I have been editing film, sound and making works on paper during the COVID-19 lockdown. Working from photographs, the drawings/painting has helped me separate out the objects I feel have an additional secret life as sculpture, within the manufacturing environment. Suspending them in clean white backgrounds removes them from the manufacturing context. It becomes possible to temporarily detach them from their functional role in the factory ecosystem. A useful exercise.


Follow the link below to see a few more:



As part of my investigations into the manufacturing environment, I have called upon my good friend and now collaborator Manoli Moriaty to help carry out some sound recordings. The initial intention was to produce sound documentation of the factory floor which doubled up as base material to be developed into sound works. Manoli also suggested other forms of technical wizardry which involved strapping a modified Wii remote onto a willing Rhys, in order to monitor his arm movements along with the vibrations of tools and steel during grinding and polishing processes.

After Manoli’s first visit to he factory, we settled on the idea of our first (undoubtedly of many!) collaboration being the production of an audio ‘walk-around’ of the factory. Keeping our first collaboration modest and achievable in the remaining timeline of Return to Ritherdon, this work will function as a documentary style track, giving a kind of remote sound experience of the factory when played in external venues. It also gives us the opportunity to spend time weedling out and celebrating all the glorious and somewhat more gentle sounds that contribute to the regular factory soundscape.  More on this to come!

Take a look at Manoli’s website for further information about his projects, research and teaching to date:


Pew Pew! Manoli shooting the shotgun mic at the Trumpf




I attended Incidental Futures: Artist Placement Study Day and Incidental Assembly on the weekend of 13/14 September 2019. The two day even held at South London Gallery marked the culmination of the Incidental Futures programme. Find more information about this and Incidental Unit (IU) in general, here:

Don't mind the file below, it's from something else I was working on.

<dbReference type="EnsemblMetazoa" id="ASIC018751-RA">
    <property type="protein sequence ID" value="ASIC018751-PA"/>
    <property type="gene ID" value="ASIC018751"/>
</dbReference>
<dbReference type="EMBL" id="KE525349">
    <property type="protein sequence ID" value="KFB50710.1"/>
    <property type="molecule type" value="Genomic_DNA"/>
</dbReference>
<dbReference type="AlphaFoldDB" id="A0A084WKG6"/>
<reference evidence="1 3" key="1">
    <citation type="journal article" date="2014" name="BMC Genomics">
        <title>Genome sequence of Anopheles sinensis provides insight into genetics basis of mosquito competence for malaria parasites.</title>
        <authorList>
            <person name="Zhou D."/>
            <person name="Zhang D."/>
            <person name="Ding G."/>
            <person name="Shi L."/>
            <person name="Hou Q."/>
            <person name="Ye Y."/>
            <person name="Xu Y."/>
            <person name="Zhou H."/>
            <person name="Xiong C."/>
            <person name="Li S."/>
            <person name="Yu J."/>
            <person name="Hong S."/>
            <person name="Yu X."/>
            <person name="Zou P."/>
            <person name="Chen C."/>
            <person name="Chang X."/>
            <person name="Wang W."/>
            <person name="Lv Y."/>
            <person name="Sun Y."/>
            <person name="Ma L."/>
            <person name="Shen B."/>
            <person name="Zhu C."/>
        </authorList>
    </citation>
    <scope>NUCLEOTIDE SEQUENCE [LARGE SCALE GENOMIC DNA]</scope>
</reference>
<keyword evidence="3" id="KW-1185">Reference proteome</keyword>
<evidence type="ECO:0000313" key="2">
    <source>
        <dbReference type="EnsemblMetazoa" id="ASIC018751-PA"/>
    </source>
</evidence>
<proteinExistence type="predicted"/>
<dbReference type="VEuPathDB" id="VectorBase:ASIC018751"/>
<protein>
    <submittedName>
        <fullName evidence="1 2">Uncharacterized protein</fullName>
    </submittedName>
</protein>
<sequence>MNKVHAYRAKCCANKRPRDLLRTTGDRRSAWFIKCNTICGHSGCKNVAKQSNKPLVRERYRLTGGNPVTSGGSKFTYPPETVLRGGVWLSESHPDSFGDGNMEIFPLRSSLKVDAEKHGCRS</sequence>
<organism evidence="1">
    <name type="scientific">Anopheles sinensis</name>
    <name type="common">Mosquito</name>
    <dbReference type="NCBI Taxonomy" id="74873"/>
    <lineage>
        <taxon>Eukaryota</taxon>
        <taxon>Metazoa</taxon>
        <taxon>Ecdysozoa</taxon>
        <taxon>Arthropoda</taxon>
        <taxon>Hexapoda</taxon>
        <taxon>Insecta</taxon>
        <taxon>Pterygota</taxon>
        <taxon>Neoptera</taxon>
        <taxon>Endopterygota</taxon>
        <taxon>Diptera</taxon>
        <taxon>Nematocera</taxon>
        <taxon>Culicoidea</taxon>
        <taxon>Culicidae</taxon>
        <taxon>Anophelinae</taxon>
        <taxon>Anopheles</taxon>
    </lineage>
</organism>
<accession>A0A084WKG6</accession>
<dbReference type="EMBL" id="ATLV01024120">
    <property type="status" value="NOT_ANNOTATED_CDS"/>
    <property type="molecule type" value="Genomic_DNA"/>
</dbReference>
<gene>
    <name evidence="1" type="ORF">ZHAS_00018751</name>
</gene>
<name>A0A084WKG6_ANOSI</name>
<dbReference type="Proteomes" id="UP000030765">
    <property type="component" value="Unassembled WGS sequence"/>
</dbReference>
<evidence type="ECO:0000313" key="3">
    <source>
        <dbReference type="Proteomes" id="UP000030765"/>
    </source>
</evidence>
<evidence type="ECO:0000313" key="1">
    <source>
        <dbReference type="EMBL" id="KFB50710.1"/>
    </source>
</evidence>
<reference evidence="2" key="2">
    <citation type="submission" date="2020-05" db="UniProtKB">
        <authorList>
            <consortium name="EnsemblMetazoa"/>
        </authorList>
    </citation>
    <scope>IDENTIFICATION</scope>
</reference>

Artist Placement Study Day

The study day consisted of presentations relating to Artist Placement Group (APG) history delivered by members of the IU along with formal and informal descriptions of recent or current projects/experiences relating to APG methods. I was fortunate enough to wangle a 10 minute presentation slot to introduce the Return to Ritherdon project to an inquisitive audience including of Barbara Steveni, the co-founder and director of APG and its preceding iterations since 1966. Barbara very sadly passed away recently, which has created a pioneer-shaped-hole in the lives of all that admire her gusto, perseverance and wisdom. I am so honoured to have meet her briefly and discussed the RTR project. I will continue to find inspiration in her words and actions, in relation to this project and beyond.

Incidental Assembly

On Saturday 14 September, a curated assembly convened contemporary practices inspired Artist Placement Group. Activated by their artist practitioners, each instance will highlight the long-term impact of the Artist Placement Group on cultural production across the UK. (description taken from Incidental Futures text)

Artists: Michele Allen, Johann Arens, Charles Danby and Rob Smith, Corinna Dean, KALEIDOWORKS, Nicola Ellis, Simon Farid, Rob Flint, Amanda Loomes and Laura Purseglove.

My offering for the Incidental Assembly was: Assemble something

‘Assemble something’ involves inviting members of the IU and gallery visitors to assemble various Ritherdon products, following the in-house factory assembly instructions. Each assembly job will have a standard factory ‘job sheet’, stating any necessary components to fetch from the ‘stores’ area –  also set up in the gallery – and listing a time-frame in which the assembly should be completed. Products can be broken down and re-assembled multiple times according to demand.

If consent is given, some assemblies will be filmed. The Ritherdon Assembly would like to watch the footage to review how the plans –  which are usually given to new staff- are used

Parts to be assembled into complete products will be packed on a pallet for transportation, as per factory protocol.

More evaluation and measuring of processes/environments is a stated aim for the Ritherdon business over the coming year. This proposed activity will help implement this by creating a situation in which the assembly team reflect on their building processes and knowledge, by helping to prepare for an off-site assembly activity.

Ultimately the activity is a celebration of the knowledgeable assembly team’s role in the factory, along with an opportunity for those attending the Incidental Assembly to follow assembly guides and experience a process which usually takes place behind factory walls.